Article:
President Donald Trump rolled out the latest, most sweeping version of his notorious travel ban late Sunday night, indefinitely banning almost all travelers from a total of seven countries. Six of those countries are Muslim-majority.
The new executive order bans most citizens of Chad, Iran, Libya, North Korea, Somalia, and Syria from entering the United States. Certain Venezuelan government officials and their families are also banned. Unlike the previous ban, which made exceptions for individuals with “bona fide” or pre-existing relationships with family members or institutions in the United States, the new ban removes those exceptions on October 18, when the new order takes effect. The latest ban is also indefinite — it is not a simple 90-day suspension, as before.
Of the seven countries included in the ban, six have Muslim-majority populations. The ban effectively targets about 150 million Muslims.
The Trump administration is sure to sell the latest ban, and the additions of North Korea and Venezuela in particular, as a sign that this ban isn’t discriminatory in nature. Trump’s previous bans — one signed in January, and the other in March — both faced legal challenges for this reason. These legal challenges hinged on the First Amendment’s establishment clause, which prohibits the government from favoring one religion over another. The Supreme Court was due to rule on whether Trump’s previous ban violated the First Amendment, based in large part on whether Trump’s intent behind the order matters — that is, whether he was trying to specifically target Muslims. An example of intent could be Trump’s repeated call to ban Muslims from the United States, or his advisors calling the original ban a Muslim ban, for example.
Trump’s third attempt at the ban aims to neutralize much of that controversy, and the White House says it is simply targeting countries that do not share vetting information with the U.S. government.
“[A] small number of countries — out of nearly 200 evaluated — remain deficient at this time with respect to their identity-management and information-sharing capabilties, protocols, and practices,” the order reads. “[U]ntil they satisfactorily address the identified inadequacies, I have determined…to impose certain conditional restrictions and limitations.”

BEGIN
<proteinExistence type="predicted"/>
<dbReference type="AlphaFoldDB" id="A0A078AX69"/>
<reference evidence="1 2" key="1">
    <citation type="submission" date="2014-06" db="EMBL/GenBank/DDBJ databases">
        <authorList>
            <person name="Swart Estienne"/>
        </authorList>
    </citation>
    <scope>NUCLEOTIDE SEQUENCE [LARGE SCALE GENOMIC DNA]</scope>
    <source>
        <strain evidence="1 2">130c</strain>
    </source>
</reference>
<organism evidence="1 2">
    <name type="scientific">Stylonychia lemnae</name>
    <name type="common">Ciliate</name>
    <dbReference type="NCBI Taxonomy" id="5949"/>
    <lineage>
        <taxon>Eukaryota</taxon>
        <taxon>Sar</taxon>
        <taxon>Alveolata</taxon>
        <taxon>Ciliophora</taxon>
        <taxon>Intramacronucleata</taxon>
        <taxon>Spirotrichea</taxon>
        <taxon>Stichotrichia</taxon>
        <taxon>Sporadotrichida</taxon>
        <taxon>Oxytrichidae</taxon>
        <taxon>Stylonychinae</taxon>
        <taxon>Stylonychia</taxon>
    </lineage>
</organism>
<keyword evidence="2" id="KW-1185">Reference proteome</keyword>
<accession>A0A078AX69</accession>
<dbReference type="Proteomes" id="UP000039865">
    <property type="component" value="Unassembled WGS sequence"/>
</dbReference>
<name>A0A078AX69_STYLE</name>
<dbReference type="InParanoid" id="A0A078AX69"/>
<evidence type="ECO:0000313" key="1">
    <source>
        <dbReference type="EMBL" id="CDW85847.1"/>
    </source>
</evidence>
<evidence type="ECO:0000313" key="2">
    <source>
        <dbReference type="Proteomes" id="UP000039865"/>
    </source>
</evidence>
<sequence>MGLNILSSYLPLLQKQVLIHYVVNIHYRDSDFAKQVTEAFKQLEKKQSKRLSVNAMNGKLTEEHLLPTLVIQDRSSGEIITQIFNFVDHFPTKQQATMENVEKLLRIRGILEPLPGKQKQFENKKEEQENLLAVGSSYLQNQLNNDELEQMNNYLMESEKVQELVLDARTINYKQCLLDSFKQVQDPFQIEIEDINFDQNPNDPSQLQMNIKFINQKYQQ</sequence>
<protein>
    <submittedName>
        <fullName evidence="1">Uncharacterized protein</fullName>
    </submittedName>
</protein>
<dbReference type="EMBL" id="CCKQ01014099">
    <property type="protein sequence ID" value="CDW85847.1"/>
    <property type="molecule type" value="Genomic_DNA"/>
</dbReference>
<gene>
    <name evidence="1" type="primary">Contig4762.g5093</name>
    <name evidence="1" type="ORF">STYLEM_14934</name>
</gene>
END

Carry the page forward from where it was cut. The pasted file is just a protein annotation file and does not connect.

Countries that meet the information-sharing protocols — like Sudan, which was on the earlier version of Trump’s ban — will be removed from the list of targeted countries.
By making the ban conditional on security information, the Trump administration seeks to sidestep constitutional protections against religious bias. The symbolic inclusion of North Korea — a long-isolated nation, which already severely restricts the travel of its own citizens — also seemingly aims to provide cover for what is still largely a Muslim ban. Already, very few North Koreans travel to the United States, so its inclusion in the ban doesn’t mean much.
“The administration is once again making cosmetic adjustments to the Muslim ban in hopes that it will pass the barest possible definition of anything else; but they’ve failed again,” the legal advocacy organization Muslim Advocates said in a statement.
American Civil Liberties Union (ACLU) executive director Anthony D. Romero shared the sentiment. “President Trump’s original sin of targeting Muslims cannot be cured by throwing other countries onto his enemies list,” his statement reads.
Both Muslim Advocates and the ACLU have brought separate suits against previous iterations of the travel ban.